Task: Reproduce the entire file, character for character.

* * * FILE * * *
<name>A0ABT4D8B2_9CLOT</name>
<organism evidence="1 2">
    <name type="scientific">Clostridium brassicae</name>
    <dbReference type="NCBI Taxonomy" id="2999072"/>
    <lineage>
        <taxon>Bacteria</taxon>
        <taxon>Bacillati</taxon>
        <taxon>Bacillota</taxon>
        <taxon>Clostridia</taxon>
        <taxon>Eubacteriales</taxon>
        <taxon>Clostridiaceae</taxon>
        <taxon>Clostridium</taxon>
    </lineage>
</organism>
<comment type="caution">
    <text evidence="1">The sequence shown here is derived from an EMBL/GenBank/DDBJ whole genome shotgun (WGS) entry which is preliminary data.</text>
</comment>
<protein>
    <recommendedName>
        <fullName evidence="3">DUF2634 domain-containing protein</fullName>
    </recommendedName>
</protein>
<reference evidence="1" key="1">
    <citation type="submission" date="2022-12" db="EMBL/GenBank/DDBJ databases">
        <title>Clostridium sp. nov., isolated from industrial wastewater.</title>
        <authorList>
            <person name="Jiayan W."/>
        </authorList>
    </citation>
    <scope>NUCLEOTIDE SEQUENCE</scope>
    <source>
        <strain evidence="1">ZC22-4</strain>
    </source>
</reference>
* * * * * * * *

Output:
<name>A0ABT4D8B2_9CLOT</name>
<organism evidence="1 2">
    <name type="scientific">Clostridium brassicae</name>
    <dbReference type="NCBI Taxonomy" id="2999072"/>
    <lineage>
        <taxon>Bacteria</taxon>
        <taxon>Bacillati</taxon>
        <taxon>Bacillota</taxon>
        <taxon>Clostridia</taxon>
        <taxon>Eubacteriales</taxon>
        <taxon>Clostridiaceae</taxon>
        <taxon>Clostridium</taxon>
    </lineage>
</organism>
<comment type="caution">
    <text evidence="1">The sequence shown here is derived from an EMBL/GenBank/DDBJ whole genome shotgun (WGS) entry which is preliminary data.</text>
</comment>
<protein>
    <recommendedName>
        <fullName evidence="3">DUF2634 domain-containing protein</fullName>
    </recommendedName>
</protein>
<reference evidence="1" key="1">
    <citation type="submission" date="2022-12" db="EMBL/GenBank/DDBJ databases">
        <title>Clostridium sp. nov., isolated from industrial wastewater.</title>
        <authorList>
            <person name="Jiayan W."/>
        </authorList>
    </citation>
    <scope>NUCLEOTIDE SEQUENCE</scope>
    <source>
        <strain evidence="1">ZC22-4</strain>
    </source>
</reference>